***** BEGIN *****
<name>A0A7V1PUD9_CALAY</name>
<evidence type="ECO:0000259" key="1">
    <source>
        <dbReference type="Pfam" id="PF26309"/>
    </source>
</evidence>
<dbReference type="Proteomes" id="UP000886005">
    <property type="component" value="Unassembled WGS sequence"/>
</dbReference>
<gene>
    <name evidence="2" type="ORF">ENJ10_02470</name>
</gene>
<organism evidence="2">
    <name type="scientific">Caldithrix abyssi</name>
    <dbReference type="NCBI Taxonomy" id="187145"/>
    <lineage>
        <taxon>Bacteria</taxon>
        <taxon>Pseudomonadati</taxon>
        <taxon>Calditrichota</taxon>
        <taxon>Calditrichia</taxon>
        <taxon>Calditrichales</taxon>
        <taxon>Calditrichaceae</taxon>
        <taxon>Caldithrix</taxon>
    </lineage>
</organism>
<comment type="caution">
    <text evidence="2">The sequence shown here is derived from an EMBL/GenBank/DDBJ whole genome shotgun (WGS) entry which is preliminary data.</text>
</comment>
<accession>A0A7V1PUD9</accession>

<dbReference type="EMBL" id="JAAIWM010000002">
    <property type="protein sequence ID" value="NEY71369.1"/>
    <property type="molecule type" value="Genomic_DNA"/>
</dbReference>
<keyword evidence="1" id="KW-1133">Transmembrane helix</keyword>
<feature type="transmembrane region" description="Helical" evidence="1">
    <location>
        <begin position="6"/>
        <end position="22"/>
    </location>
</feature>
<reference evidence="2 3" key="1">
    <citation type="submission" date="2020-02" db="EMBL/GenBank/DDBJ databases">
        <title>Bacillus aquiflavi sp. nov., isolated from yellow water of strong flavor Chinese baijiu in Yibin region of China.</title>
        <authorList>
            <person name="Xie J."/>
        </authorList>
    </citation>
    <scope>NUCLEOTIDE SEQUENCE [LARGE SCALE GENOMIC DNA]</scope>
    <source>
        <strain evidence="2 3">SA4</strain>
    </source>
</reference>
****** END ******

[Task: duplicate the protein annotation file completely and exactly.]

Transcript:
<name>A0A7V1PUD9_CALAY</name>
<evidence type="ECO:0000259" key="1">
    <source>
        <dbReference type="Pfam" id="PF26309"/>
    </source>
</evidence>
<dbReference type="Proteomes" id="UP000886005">
    <property type="component" value="Unassembled WGS sequence"/>
</dbReference>
<gene>
    <name evidence="2" type="ORF">ENJ10_02470</name>
</gene>
<organism evidence="2">
    <name type="scientific">Caldithrix abyssi</name>
    <dbReference type="NCBI Taxonomy" id="187145"/>
    <lineage>
        <taxon>Bacteria</taxon>
        <taxon>Pseudomonadati</taxon>
        <taxon>Calditrichota</taxon>
        <taxon>Calditrichia</taxon>
        <taxon>Calditrichales</taxon>
        <taxon>Calditrichaceae</taxon>
        <taxon>Caldithrix</taxon>
    </lineage>
</organism>
<comment type="caution">
    <text evidence="2">The sequence shown here is derived from an EMBL/GenBank/DDBJ whole genome shotgun (WGS) entry which is preliminary data.</text>
</comment>
<accession>A0A7V1PUD9</accession>

<dbReference type="EMBL" id="JAAIWM010000002">
    <property type="protein sequence ID" value="NEY71369.1"/>
    <property type="molecule type" value="Genomic_DNA"/>
</dbReference>
<keyword evidence="1" id="KW-1133">Transmembrane helix</keyword>
<feature type="transmembrane region" description="Helical" evidence="1">
    <location>
        <begin position="6"/>
        <end position="22"/>
    </location>
</feature>
<reference evidence="2 3" key="1">
    <citation type="submission" date="2020-02" db="EMBL/GenBank/DDBJ databases">
        <title>Bacillus aquiflavi sp. nov., isolated from yellow water of strong flavor Chinese baijiu in Yibin region of China.</title>
        <authorList>
            <person name="Xie J."/>
        </authorList>
    </citation>
    <scope>NUCLEOTIDE SEQUENCE [LARGE SCALE GENOMIC DNA]</scope>
    <source>
        <strain evidence="2 3">SA4</strain>
    </source>
</reference>